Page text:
Site icon

Ten Things About the Yellowstone National Park Fires of 1988

1 / 7


Between June and September of 1988, Yellowstone National Park was ravaged by an historic fire. The effects are still visible today. Here are some facts about the fires of 1988.

1.) It took crews of 25,000 people, including military personnel, to try and control the raging fires in the park. The highest number of firefighters at one single time numbered 10,000. It was the largest cooperative effort to fight fire to date in the United States.

2.) More than 120 million dollars were spent fighting the fires. Ultimately, the rains and snows of September that year brought an end to the conflagration.

3.) At the end of the fires, 36 percent of the park’s acreage was affected by fire: 793,880 acres were burned. More than half of the acres in Yellowstone that burned were the result of fires which began outside of the park.

4.) August 20, 1988 was called “Black Saturday” due to the amount of smoke (which made the daytime “black as night”) and acreage burned that day.

5.) Between June and August, there were approximately 750 fires that threatened the park system. Ultimately, only seven of these were responsible for 95 percent of the burned and damaged areas within Yellowstone.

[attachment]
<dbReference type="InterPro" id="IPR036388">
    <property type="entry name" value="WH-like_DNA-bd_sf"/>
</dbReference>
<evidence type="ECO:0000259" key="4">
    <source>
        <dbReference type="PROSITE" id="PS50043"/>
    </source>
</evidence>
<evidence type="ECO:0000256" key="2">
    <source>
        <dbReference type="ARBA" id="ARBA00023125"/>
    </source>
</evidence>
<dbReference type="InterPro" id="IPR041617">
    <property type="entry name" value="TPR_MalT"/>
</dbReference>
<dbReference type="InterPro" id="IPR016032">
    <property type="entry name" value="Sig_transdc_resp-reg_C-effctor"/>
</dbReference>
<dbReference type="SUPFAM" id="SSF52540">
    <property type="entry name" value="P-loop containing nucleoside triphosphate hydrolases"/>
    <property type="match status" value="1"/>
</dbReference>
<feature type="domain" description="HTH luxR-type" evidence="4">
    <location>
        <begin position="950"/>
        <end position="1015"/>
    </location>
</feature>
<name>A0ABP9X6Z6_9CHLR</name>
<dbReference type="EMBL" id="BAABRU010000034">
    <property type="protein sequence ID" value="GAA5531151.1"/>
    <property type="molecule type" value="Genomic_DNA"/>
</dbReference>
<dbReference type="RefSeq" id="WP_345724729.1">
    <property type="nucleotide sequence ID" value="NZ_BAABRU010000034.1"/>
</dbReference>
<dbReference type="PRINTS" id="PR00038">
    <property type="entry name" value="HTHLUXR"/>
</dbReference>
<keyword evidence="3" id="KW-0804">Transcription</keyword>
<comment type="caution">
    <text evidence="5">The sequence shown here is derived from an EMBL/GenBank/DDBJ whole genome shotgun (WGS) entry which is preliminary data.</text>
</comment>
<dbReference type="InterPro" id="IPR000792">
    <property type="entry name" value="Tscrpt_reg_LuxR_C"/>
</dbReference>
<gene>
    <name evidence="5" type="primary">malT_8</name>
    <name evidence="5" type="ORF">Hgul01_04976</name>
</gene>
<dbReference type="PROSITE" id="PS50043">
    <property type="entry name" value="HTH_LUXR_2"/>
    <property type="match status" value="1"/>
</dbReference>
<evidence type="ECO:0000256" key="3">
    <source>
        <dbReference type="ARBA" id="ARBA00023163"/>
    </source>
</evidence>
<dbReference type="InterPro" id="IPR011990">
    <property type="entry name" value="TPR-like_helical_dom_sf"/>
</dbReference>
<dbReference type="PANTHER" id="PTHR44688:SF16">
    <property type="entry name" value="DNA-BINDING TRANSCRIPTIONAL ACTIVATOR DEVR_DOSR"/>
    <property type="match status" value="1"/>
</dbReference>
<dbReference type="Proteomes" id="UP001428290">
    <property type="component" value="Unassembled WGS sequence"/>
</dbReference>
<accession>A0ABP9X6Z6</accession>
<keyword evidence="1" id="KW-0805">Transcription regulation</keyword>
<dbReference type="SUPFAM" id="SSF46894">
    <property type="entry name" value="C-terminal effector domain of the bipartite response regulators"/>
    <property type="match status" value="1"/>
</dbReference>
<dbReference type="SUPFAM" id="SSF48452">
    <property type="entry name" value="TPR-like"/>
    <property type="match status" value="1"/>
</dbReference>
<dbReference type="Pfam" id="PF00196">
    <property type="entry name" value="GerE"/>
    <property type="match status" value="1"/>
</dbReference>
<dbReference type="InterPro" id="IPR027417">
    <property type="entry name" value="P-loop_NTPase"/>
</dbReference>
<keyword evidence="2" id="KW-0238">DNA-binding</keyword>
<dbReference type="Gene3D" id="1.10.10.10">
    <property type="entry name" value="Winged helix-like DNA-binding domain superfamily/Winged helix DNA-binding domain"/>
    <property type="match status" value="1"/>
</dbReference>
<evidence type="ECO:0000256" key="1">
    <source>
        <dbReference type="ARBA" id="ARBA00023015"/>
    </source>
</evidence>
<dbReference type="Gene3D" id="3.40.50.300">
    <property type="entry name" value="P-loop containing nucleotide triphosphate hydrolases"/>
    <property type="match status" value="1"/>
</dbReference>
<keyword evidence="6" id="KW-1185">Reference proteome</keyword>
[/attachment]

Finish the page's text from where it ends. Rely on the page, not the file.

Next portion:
6.) The largest fire of all during the season was the North Fork fire, which began July 22nd after a timberman dropped his cigarette while working. Other major fires of the 1988 Yellowstone Fires were the Snake River Complex fire, the Red fire, the Mink fire, the Huck fire, the Mist fire, the Storm Creek fire, and the Hellroaring fire.

7.)The fires in September came very close to the Old Faithful Lodge. While the historic lodge was ultimately spared, fires near the structure were so hot that vehicles near the buildings and the fire had tires that melted, windshields that shattered, and scorched body paint.

8.) The fires were not formally declared as “out” until November 18, 1988.

9.) There were 72,000 wildfires in the U.S. overall in 1988.

10.) Other major events of 1988 include the initiation of perestroika under Mikhail Gorbachev in the U.S.S.R; The Phantom of the Opera opening on Broadway; Anthony Kennedy named as justice to the Supreme Court of the United States; the Winter Olympics in Calgary, Alberta, Canada; The Soviet Union collapse in February; Oliver North and John Poindexter indicted regarding the Iran-Contra affair; the hijacking of Kuwait Airlines flight 422 occurred in April, the U.S. presidential election between Dukakis-Bentsen and Bush-Quayle; Al-Qaeda forms in August, led by Osama Bin-Laden; the Iraq-Iran war ends; the Summer Olympics are held in Seoul, South Korea; the Morris Worm (the first Internet worm) is launched from MIT in November; Benazir Bhutto is sworn in as Prime Minister of Pakistan in December; Pan Am Flight 103 is blown up over Lockerbie, Scotland. The top four television programs by ratings in the fall of 1988 were The Cosby Show, Roseanne, A Different World, and Cheers.

Sources: Wikipedia (the fires; 1988); National Park Service


Exit mobile version